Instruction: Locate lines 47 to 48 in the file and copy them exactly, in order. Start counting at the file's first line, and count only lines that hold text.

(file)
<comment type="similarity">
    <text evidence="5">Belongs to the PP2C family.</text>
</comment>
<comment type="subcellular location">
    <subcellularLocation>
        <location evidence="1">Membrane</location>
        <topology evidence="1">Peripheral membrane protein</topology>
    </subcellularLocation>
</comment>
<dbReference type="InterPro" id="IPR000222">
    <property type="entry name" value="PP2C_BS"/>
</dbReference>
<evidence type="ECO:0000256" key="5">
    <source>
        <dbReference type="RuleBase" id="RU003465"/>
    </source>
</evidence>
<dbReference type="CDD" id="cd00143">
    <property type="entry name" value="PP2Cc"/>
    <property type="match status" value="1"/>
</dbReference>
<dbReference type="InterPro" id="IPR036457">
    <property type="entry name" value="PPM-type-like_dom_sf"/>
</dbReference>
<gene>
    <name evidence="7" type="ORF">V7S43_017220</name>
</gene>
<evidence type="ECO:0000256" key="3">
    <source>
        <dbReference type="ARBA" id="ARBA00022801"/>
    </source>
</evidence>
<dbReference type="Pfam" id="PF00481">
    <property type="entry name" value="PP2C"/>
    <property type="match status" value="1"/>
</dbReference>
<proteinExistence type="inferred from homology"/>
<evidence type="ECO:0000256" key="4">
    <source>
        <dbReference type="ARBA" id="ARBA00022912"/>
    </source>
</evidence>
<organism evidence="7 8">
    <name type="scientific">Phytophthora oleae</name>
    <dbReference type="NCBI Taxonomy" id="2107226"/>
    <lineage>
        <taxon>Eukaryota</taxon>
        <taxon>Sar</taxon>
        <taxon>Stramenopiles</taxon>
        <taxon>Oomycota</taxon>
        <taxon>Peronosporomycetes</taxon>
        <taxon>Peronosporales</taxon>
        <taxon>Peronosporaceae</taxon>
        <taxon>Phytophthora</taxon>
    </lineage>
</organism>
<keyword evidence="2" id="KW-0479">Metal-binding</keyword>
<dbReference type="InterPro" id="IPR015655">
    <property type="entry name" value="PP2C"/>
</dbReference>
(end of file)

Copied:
        <taxon>Eukaryota</taxon>
        <taxon>Sar</taxon>